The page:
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Fact sheet: Exotic species management at landscape scales

Springer, J.D. (2012) Fact sheet: Exotic species management at landscape scales. Other. NAU Ecological Restoration Institute.


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Invasions by exotic plant species can threaten forest ecosystems in numerous ways. Identifying relationships be-tween exotic species invasions and native vegetation, soil properties, and disturbance could be helpful for managing exotic plants by pinpointing the ecological conditions most susceptible to invasion. Ecosystem classification, such as the U.S. Forest Service's Terrestrial Ecosystem Survey (TES) in Region 3, is a valuable tool for integrating factors like environment and disturbance that affect exotic species distributions across landscapes. However, its potential has been little explored for this purpose. For this study, exotic plants were measured on 66 plots in 10 ecosystem types encompassing a range of climatic regimes and soil parent materials in an area within the Coconino National Forest (Arizona) covered by a TES. Ecosystems ranged from xeric, nutrient-poor, black cinder ecosystems containing little understory vegetation, to moist basalt ecosystems with silt loam soils and productive understories.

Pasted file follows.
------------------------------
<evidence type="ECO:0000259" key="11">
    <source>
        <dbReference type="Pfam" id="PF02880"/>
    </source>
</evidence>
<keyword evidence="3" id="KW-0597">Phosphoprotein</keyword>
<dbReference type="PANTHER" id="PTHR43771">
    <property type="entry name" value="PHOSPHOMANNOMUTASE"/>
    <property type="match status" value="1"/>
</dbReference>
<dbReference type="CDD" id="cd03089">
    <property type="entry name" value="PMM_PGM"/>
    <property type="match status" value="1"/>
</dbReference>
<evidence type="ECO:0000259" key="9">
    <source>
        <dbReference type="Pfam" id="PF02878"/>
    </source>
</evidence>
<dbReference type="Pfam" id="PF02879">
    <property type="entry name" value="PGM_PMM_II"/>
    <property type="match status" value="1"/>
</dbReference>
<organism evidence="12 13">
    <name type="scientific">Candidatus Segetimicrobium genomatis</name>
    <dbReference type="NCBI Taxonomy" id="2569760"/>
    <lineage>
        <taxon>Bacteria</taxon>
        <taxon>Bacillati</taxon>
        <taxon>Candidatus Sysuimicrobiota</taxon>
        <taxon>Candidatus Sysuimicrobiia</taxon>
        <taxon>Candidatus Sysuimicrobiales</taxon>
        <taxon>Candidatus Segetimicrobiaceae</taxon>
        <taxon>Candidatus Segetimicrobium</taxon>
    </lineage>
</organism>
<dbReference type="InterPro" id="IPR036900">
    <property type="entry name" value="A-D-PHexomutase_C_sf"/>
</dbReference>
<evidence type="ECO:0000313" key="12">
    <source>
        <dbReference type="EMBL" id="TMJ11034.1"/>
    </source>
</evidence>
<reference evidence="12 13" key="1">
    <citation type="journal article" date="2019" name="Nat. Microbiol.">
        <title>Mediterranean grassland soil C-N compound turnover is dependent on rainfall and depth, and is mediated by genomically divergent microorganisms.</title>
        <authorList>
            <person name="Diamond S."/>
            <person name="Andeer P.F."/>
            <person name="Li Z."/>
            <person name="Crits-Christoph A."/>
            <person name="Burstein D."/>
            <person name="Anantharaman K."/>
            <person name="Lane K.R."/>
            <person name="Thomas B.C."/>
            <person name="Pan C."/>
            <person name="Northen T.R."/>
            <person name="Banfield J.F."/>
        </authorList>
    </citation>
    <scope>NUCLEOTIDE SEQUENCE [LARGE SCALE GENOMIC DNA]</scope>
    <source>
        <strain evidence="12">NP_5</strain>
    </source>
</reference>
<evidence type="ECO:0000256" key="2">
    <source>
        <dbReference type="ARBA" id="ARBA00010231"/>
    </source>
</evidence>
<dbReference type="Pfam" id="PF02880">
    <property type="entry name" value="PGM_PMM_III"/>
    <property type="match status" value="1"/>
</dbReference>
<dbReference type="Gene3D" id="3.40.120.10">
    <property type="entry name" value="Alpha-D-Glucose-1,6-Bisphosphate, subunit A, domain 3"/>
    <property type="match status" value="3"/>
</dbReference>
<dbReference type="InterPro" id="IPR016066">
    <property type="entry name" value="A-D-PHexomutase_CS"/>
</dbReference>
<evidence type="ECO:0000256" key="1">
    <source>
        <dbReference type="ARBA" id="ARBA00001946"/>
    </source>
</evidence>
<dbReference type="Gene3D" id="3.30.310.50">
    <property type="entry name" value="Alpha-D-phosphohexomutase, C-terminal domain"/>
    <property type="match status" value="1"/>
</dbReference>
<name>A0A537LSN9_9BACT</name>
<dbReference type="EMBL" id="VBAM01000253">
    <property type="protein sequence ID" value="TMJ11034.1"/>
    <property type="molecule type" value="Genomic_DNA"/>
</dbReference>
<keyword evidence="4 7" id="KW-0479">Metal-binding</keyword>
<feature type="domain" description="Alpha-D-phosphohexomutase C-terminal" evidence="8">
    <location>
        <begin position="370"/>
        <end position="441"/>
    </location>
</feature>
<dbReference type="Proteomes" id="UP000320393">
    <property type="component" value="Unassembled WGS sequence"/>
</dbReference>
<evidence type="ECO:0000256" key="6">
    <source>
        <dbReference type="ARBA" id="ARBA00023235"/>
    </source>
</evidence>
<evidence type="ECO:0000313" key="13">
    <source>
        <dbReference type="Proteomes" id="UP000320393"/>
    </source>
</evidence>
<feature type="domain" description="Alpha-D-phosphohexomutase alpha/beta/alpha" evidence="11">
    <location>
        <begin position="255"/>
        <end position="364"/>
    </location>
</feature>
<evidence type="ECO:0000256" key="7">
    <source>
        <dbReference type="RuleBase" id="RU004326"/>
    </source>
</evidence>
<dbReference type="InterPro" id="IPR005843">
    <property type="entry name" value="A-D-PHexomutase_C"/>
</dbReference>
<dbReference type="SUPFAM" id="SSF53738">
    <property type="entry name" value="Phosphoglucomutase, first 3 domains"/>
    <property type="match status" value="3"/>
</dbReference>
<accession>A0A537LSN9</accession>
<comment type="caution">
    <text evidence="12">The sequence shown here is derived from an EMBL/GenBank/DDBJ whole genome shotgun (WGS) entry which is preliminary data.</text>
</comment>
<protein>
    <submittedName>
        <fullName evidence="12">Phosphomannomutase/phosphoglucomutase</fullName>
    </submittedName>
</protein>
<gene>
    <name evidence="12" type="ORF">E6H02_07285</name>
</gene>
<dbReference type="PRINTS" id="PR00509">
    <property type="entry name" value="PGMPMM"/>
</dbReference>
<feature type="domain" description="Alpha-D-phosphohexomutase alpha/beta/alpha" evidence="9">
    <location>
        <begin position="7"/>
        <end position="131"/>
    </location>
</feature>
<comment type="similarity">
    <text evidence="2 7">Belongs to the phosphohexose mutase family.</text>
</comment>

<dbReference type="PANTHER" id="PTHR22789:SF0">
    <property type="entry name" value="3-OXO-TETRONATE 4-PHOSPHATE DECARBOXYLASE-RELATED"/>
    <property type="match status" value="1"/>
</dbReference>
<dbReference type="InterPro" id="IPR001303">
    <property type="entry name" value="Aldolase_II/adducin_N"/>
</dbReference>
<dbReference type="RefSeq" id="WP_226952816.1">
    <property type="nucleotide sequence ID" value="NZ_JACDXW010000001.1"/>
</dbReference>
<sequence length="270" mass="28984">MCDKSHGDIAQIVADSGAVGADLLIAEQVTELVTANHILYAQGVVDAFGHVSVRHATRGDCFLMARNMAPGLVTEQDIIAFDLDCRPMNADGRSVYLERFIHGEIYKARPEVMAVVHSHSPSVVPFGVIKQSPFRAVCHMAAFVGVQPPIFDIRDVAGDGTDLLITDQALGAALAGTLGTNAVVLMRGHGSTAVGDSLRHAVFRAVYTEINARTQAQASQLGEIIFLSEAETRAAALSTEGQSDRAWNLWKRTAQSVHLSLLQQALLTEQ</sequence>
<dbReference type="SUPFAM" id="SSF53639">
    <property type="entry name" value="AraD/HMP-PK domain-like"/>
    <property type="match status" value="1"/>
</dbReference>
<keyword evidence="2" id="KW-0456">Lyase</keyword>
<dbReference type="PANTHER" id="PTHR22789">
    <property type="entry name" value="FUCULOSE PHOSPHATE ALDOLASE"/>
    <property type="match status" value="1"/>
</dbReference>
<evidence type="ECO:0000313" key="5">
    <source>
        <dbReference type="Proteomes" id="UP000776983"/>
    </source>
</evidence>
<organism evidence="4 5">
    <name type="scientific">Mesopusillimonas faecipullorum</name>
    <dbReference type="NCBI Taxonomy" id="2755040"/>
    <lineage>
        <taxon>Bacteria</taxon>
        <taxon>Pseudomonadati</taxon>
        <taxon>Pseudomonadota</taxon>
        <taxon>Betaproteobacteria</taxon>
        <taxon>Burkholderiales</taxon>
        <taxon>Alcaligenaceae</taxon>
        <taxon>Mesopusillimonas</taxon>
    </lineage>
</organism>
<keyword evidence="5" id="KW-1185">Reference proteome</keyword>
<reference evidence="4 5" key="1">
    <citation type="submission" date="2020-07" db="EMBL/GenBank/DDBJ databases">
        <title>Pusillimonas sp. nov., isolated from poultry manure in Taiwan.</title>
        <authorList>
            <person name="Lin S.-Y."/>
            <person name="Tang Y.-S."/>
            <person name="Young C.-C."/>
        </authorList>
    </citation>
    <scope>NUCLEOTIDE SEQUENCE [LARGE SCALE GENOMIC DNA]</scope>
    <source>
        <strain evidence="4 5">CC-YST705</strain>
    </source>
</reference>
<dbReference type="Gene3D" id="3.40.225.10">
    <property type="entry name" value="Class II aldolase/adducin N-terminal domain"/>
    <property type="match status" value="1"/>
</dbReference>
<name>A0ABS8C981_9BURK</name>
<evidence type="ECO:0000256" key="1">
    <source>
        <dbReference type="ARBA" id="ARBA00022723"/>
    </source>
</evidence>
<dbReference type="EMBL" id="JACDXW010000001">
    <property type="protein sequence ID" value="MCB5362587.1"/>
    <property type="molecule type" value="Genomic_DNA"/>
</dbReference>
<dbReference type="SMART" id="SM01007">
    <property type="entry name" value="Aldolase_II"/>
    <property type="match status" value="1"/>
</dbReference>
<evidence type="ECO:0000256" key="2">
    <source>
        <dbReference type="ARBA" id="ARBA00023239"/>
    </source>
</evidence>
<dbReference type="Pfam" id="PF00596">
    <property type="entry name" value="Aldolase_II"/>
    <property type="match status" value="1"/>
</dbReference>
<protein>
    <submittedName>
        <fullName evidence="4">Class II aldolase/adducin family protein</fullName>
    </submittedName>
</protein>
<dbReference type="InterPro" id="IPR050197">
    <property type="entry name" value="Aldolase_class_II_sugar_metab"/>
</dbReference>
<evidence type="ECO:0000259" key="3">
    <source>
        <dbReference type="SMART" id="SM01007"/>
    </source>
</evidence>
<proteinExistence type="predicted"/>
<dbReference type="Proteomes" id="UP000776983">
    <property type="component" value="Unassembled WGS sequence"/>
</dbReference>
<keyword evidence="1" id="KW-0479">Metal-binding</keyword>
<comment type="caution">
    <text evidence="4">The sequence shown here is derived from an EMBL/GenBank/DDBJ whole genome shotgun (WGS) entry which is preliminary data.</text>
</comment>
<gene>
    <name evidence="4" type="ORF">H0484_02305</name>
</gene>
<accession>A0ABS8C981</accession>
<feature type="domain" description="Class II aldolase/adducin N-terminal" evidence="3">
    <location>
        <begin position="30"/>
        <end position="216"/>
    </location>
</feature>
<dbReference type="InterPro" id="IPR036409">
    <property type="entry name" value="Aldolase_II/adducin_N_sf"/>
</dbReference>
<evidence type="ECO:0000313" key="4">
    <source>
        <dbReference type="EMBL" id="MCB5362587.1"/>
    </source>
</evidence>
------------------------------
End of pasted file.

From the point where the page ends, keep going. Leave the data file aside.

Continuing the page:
Item Type: Monograph (Other)
Keywords: ERI Library, fact sheet, Exotics, Landscape scale
Subjects: G Geography. Anthropology. Recreation > GE Environmental Sciences
Q Science > QK Botany
S Agriculture > SD Forestry
NAU Depositing Author Academic Status: Faculty/Staff
Department/Unit: Research Centers > Ecological Restoration Institute
Date Deposited: 18 Oct 2015 05:59
URI: http://openknowledge.nau.edu/id/eprint/1246

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